The state senator condemned the violence on Jan. 6, but stopped short of denouncing those involved.
RICHMOND-Virginia State Sen. Joe Morrissey requested a few things Friday afternoon. He asked fellow state Sen. Amanda Chase to denounce white supremacists. He also asked her to denounce “those people who stormed the Capitol, who breached the lines, entered the Capitol and caused harm and death.” She condemned the violence on Jan. 6, but stopped short of the rest.
“I wasn’t there,” Chase said. “In the three videos I did, my references were all to the peaceful protesters, not these other groups that invaded our capitol that day. I’ve openly condemned the actions of those who have done that. I condemn violence that occurred at the Capitol.”
On Jan. 6, Chase took part in the “Stop the Steal” rally in Washington D.C., posting video to her campaign Facebook page. The senator even spoke to the crowd before the event started, demanding what she called “fair, transparent elections.” Later on, then-President Donald Trump took the stage, claiming Democrats stole the election. There hasn’t been any evidence supporting this claim. In fact, Trump and his legal team have lost more than 59 lawsuits trying to prove otherwise. Despite that, he told his supporters they should march to the Capitol. They did exactly that.
The group stormed the US Capitol, injuring several police officers, killing one and temporarily taking control of parts of the Capitol building. Chase meanwhile left during Trump’s speech, saying her security detail determined she needed to leave. Over the next several hours, she filmed multiple videos, calling the attackers patriots. She also condemned Capitol Police for killing Ashli Babbitt, one of the attackers.
And while those videos and posts have since been deleted from her campaign and personal Facebook accounts, multiple groups including Dogwood documented some of them.
A Confusing Claim
When Chase claims she was referring to the peaceful protesters, that also doesn’t make sense. In the videos, she specifically refers to people who “made it into the Capitol” on Jan. 6. Those would be the attackers.
“The people were upset and apparently some made it into the Capitol,” Chase says in one of the videos. “I will tell you that while I do support peaceful protest, I believe that we the people have had enough. And when you back good people, law abiding citizens into the corner, they will push back when given no other options. We would like to have a peaceful resolve to the events of today, but as you can see, there are many patriots that have already, we’ve had enough.”
Here’s the video in question:
But on Friday, as she tried to defend herself, Chase backed away from associating with any of the groups who attacked the Capitol.
“My whole goal was to assemble peacefully, to express peacefully my opposition to the election results, which is my right under the 1st amendment,” Chase said. “That does not mean I’m calling for an insurrection. When I got back to the hotel room and saw what was happening on the tv screen, I was horrified.”
She also argued that simply attending the rally didn’t mean she was responsible for what happened after.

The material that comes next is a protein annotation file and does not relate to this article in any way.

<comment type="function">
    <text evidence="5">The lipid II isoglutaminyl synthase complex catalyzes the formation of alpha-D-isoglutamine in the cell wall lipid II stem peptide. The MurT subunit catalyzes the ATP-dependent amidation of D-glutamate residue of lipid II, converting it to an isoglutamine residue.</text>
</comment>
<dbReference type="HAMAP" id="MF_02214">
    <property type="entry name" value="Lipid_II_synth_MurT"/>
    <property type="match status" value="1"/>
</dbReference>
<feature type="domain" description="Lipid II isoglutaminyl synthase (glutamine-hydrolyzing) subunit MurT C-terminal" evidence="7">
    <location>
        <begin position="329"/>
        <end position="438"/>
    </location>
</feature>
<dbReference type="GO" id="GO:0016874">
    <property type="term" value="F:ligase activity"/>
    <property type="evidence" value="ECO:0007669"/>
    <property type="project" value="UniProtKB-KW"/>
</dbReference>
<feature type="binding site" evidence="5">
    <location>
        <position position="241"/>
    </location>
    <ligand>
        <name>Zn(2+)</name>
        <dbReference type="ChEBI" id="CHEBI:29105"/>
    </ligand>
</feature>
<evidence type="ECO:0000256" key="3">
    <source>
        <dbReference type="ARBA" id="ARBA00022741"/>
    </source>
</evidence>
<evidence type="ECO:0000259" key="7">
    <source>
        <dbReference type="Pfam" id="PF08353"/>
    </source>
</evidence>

“Many of us in this body have participated in protests and rallies. I’m not alone,” Chase said. “We cannot control, as legislators, what happens at that event. It would be no different than going to a concert where someone was injured and saying everyone was responsible.”
Other Senators Reject Chase’s ‘Clarification’
Multiple senators from both parties pointed out issues with Chase’s statements Friday. Republican David Suetterlein referred back to her post about the Capitol Police.
“Words matter,” Suetterlein said. “When you say they brutally murdered someone, that’s something that requires a lot of reflection. And then further identifying in the same post that these were not rioters and looters. That’s not what the statement that was made on the floor last week and on the internet said.”
In the censure resolution, state Sen. John Bell also questions how Chase can claim she’s not supporting insurrection. He points to another one of her videos from Jan. 6. It says “whenever a government comes after your constitutional rights, we have every right and reason to resist. When you back good people, law-abiding citizens into a corner, they will push back. When you cheat them of their elections, when you take away their constitutional rights and freedoms, you’re backing patriots like myself into a corner.”
Comments like those, Bell said, prove her intent and support of the insurrection.
However, he was willing to give her a chance. According to the Washington Post, a deal had been reached this week. If Chase stood up in session, apologized and clarified what she meant, the censure resolution would be dismissed. But instead of apologizing for her comments, Chase went a different direction.
“We should be able to exercise our first amendment right to speech, but with that is a responsibility because words do matter,” Chase said. “If I have offended any of you in this room because I am very passionate about the Constitution, I apologize.”
As a result, SR91 has not been set aside. Instead, it’s scheduled to be placed on the Senate calendar next week.
“[Her apology] was just far short of what was needed,” Bell said.
What Is Censure?
A censure is basically a formal statement of disapproval. There are no penalties, no one is removed from office. It’s just a document saying at least a majority of the group disagree with your actions.
The alternative is what’s called expelling. In order to make that happen, however, you need a two-thirds majority of both the House and Senate. Unsure if enough lawmakers would support that option, Bell went with the censure.
Brian Carlton is Dogwood’s managing editor. You can reach him at [email protected].